Cabinet ready to accept EU climbdown: Hurd throws his weight behind voting package as ministers hope for more concessions from Brussels

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The Independent Online
THE CABINET is expected to accept a firm recommendation from Douglas Hurd today that he has secured the best deal on European voting the Government can hope for after two days of fierce negotiations in northern Greece.

Senior ministers were last night increasingly hopeful of concessions from Brussels this morning designed to limit the impact on Britain of contentious social legislation to clinch the compromise Mr Hurd brought back.

As the Cabinet heavyweights of the centre and left - including Kenneth Clarke, the Chancellor and most important critic of the EU's voting proposals, rallied behind Mr Hurd - there were increasing signs that the Cabinet will back Mr Hurd and John Major by approving the deal.

Although the significant minority on the Cabinet's right wing will be deeply reluctant to accept the severely limited concessions made to Britain and Spain by their 10 European partners, they have to balance their opposition against their fears that Mr Hurd could decide he has no option but to resign if the Cabinet rejects the deal.

The Foreign Secretary made no threat to resign even in private during a hectic day of ministerial meetings at 10 Downing Street. But he his expected to tell the Cabinet today that the EU foreign ministers went as far they can go in accommodating British objections to raising the blocking minority to 27 votes after enlargement. 'They exhausted their ingenuity,' one senior minister said last night.

Mr Hurd is also expected to warn colleagues at what promises to be a difficult and divided Cabinet that if Britain seeks to reopen negotiations, the Netherlands, France and the President of the European Commission, Jacques Delors, who are unhappy with the compromise, will harden their opposition to making concessions to Britain.

The deal Mr Hurd will present secures two main concessions to soften the impact of Britain's reluctant acceptance that the blocking minority vote will rise to 27. One is that the declaration allowing a 23-vote minority to delay decisions will be legally binding. The other is that there is now no specific time attached to the possible delay.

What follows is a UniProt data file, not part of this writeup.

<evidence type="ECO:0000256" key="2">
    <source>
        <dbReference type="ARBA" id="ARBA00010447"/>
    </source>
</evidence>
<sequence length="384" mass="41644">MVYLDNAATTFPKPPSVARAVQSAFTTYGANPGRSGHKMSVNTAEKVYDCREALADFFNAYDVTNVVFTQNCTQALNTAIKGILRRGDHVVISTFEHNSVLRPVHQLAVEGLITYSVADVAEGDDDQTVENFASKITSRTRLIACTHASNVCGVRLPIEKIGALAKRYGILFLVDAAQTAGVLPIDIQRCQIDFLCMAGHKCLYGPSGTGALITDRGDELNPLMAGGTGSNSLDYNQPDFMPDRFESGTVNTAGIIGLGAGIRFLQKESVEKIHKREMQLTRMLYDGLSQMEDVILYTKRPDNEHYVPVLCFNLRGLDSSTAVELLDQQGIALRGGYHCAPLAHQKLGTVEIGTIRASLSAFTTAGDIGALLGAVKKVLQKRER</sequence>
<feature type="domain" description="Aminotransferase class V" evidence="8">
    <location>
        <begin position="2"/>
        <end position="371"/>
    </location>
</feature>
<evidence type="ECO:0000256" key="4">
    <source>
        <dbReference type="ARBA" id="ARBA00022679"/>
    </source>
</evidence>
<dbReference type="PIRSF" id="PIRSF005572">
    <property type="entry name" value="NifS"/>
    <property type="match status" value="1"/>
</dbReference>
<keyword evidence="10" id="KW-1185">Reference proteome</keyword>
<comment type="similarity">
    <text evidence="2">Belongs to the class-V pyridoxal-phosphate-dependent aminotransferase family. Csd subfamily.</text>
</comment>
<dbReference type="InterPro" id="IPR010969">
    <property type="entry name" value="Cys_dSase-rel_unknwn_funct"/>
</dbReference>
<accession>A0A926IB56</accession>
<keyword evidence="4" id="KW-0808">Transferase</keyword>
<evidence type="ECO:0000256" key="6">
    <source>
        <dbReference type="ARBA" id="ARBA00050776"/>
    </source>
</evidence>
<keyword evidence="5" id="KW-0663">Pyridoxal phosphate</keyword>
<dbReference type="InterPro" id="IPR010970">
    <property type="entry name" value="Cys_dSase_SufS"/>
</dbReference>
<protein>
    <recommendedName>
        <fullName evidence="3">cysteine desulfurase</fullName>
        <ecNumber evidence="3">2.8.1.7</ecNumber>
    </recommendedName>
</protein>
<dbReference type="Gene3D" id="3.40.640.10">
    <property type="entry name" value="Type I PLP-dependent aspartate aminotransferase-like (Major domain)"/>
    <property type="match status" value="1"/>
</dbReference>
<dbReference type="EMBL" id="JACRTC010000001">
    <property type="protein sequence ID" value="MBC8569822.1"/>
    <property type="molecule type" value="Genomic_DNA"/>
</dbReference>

Right-wingers may press for further safeguards, including a possible 'unilateral declaration' giving Britain's interpretation of the deal.

Meanwhile intensive negotiations were under way in Brussels between the UK ambassador to EU, Sir John Kerr, and Mr Delors to secure extra assurances that the EU will restrain its powers to impose social regulation on Britain under health and safety directives, which are approved by majority vote, or by evading the Social Chapter protocol achieved by John Major at Maastricht.

A bitterly contested works council directive could affect hundreds of multinational British companies.

There was no disguising that the mood of many Tory backbenchers ranged from what one MP called 'sullen acceptance' to outright opposition on the right. That was compounded by widespread bewilderment in all sections of the party that Mr Major had lifted expectations that there would be no compromise, in his outspoken criticism of European partners in the Commons last Tuesday.

The mood was modified by a characteristically sure-footed Commons performance by Mr Hurd, who told MPs there had been 'misconceptions' over the government position. Refusing to say what his recommendation would be, he added: 'We are not talking here about any threat to the veto of the UK. The only threat which comes to the veto of the UK comes from Labour at this time.'

Jack Cunningham, Labour foreign affairs spokesman, denounced the government negotiating stance as 'weakness and vacillation masquerading as strength'.

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